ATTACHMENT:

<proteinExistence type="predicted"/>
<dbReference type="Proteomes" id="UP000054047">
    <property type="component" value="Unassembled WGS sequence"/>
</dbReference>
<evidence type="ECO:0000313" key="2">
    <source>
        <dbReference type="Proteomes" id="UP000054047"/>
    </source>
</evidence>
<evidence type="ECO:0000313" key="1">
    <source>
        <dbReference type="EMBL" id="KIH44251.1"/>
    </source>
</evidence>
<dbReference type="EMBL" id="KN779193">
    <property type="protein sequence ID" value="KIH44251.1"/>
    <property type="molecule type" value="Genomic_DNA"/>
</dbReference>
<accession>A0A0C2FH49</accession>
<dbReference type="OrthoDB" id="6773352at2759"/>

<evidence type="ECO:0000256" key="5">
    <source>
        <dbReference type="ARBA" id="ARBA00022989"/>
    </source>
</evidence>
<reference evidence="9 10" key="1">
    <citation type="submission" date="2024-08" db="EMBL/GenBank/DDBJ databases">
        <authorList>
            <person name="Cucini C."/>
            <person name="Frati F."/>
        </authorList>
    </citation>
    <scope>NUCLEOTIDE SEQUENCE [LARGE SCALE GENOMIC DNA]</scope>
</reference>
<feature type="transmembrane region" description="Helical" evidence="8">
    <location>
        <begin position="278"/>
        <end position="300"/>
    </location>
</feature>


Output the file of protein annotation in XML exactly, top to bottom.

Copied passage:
<proteinExistence type="predicted"/>
<dbReference type="Proteomes" id="UP000054047">
    <property type="component" value="Unassembled WGS sequence"/>
</dbReference>
<evidence type="ECO:0000313" key="2">
    <source>
        <dbReference type="Proteomes" id="UP000054047"/>
    </source>
</evidence>
<evidence type="ECO:0000313" key="1">
    <source>
        <dbReference type="EMBL" id="KIH44251.1"/>
    </source>
</evidence>
<dbReference type="EMBL" id="KN779193">
    <property type="protein sequence ID" value="KIH44251.1"/>
    <property type="molecule type" value="Genomic_DNA"/>
</dbReference>
<accession>A0A0C2FH49</accession>
<dbReference type="OrthoDB" id="6773352at2759"/>

<evidence type="ECO:0000256" key="5">
    <source>
        <dbReference type="ARBA" id="ARBA00022989"/>
    </source>
</evidence>
<reference evidence="9 10" key="1">
    <citation type="submission" date="2024-08" db="EMBL/GenBank/DDBJ databases">
        <authorList>
            <person name="Cucini C."/>
            <person name="Frati F."/>
        </authorList>
    </citation>
    <scope>NUCLEOTIDE SEQUENCE [LARGE SCALE GENOMIC DNA]</scope>
</reference>
<feature type="transmembrane region" description="Helical" evidence="8">
    <location>
        <begin position="278"/>
        <end position="300"/>
    </location>
</feature>